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Kassee | 10:43 Tue 20th Oct 2015 | Law
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Not sure if this is gardening - or law ? In short the house next door was sold, and the land was sold off to a builder. The original house was sold with garden, and then two more plots were fenced off, one sold and one just completed but not sold yet. There is now a small rectangle piece of land left full of overgrown trees and shrubs that seems to have been fenced around and left. It is directly behind my garden. The chap living in the original house is keen for me to take ownership, as this will prevent it becoming overgrown. And at the moment, it could belong to him, me or the house that has not been sold yet.

What do you think? What problems am I likely to have in the future ? Once the builders go, could there be any problems ?

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If the land belongs to him and is not part of the Plot that is for sale its a simple process. He applies to the Land Registry to transfer ownership of the 'land marked in red' to you for the sum you agree to. We did it when selling off a building plot and they wanted a bit extra garden from a field we owned behind the plot.
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The thing is - the land doesnt belong to anybody. The builder has fenced the properties off, so that it is not a part of anyone's garden.

If the piece of land is at thebottom of your garden why don't you just remove some of your fence so that the land is part of your garden? After a few years (12?, 13?) the land will become yours by squatter's rights provided that no-one shows that the land belongs to rhem in the meantime.
kassee not true the land does belong to someone -the original owner owned all of the land and sold it to a builder, therefore either the builder owns the land, or the original owner that owned the complete property. If it were me I would ask the person who fenced the land off (the builder?) if he owns the land and if so would he sell you it.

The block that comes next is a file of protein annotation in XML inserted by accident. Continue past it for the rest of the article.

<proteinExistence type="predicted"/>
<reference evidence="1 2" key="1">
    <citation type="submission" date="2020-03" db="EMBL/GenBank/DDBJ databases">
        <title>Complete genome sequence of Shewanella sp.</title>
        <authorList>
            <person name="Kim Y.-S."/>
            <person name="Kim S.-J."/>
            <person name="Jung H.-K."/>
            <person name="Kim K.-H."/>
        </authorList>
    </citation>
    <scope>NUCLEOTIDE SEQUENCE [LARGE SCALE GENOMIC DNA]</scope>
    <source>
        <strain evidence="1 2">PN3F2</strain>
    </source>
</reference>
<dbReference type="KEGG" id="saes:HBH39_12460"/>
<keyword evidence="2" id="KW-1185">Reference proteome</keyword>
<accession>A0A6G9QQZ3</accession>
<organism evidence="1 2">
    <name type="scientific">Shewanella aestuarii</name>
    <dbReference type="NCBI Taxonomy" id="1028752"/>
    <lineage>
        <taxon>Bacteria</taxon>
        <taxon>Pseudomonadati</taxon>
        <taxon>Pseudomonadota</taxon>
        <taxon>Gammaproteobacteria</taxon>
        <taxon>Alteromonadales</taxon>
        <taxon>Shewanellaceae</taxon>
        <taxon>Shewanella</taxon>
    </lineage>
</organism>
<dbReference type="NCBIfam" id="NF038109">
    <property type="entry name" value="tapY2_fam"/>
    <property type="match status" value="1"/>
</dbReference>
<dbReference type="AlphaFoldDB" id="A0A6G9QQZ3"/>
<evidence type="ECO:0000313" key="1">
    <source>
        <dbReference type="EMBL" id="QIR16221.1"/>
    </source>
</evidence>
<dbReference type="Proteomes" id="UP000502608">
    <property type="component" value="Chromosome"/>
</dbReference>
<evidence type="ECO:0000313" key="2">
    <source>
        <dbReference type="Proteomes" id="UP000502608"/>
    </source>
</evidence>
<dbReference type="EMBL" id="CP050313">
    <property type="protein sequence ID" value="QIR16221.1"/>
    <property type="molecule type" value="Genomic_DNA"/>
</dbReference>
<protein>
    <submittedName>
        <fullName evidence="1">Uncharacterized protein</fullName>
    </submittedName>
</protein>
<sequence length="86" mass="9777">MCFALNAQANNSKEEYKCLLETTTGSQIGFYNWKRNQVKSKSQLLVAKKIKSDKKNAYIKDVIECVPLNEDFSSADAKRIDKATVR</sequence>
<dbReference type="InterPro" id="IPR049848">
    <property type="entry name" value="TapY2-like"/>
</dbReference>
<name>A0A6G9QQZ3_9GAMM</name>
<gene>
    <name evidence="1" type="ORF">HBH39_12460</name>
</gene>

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Thank you. The original owner has died. The builder seems to have completed his work, altho I have his number.
Kassee the best idea is to call the builder. Land is expensive and its not usual for a builder to fence off a peice and not use it. It may have been fenced off for important reasons -old unstable land drains or a sink hole.
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I know its unusual. The land was sold off in bits and pieces. Each of the properties have a regular garden with a fence round and this bit is left, fenced off by all the properties, It just happens to be on the back of my garden (which originally was part of the same plot) but many years ago.
Kassee it could be you actually own that bit of land. Can you access your property plans via Land registry? If the plots have been sold recently then the builder would have formed the boundaries using the land he had purchased -maybe he has ring fenced that piece of land as it showed up on the Registry as not belonging to the owner who he purchased the building land from.
You can get the land registry plans for all the land, not just the part you know you own. If you do, you will find out whether this plot is shown on any of them. If it is not then it is unregistered land and trying to take it over under adverse possession rules could well work.
Just because land is unregistered, doesn't mean that it's not owned and adverse possession is not as straightforward as people tend to think that it is.

It's also good to bear in mind that the land may have problems or liabilities that, even if the land was given or sold to you, you wouldn't want to take on.

Whether there could be problems is not an easy question as there is a lot we don't know. Is there any access to this parcel of land at all, not necessarily just to it, but can it be accessed generally or is it "locked" in by other properties?
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Its only a small bit of land and locked in by garden fences.

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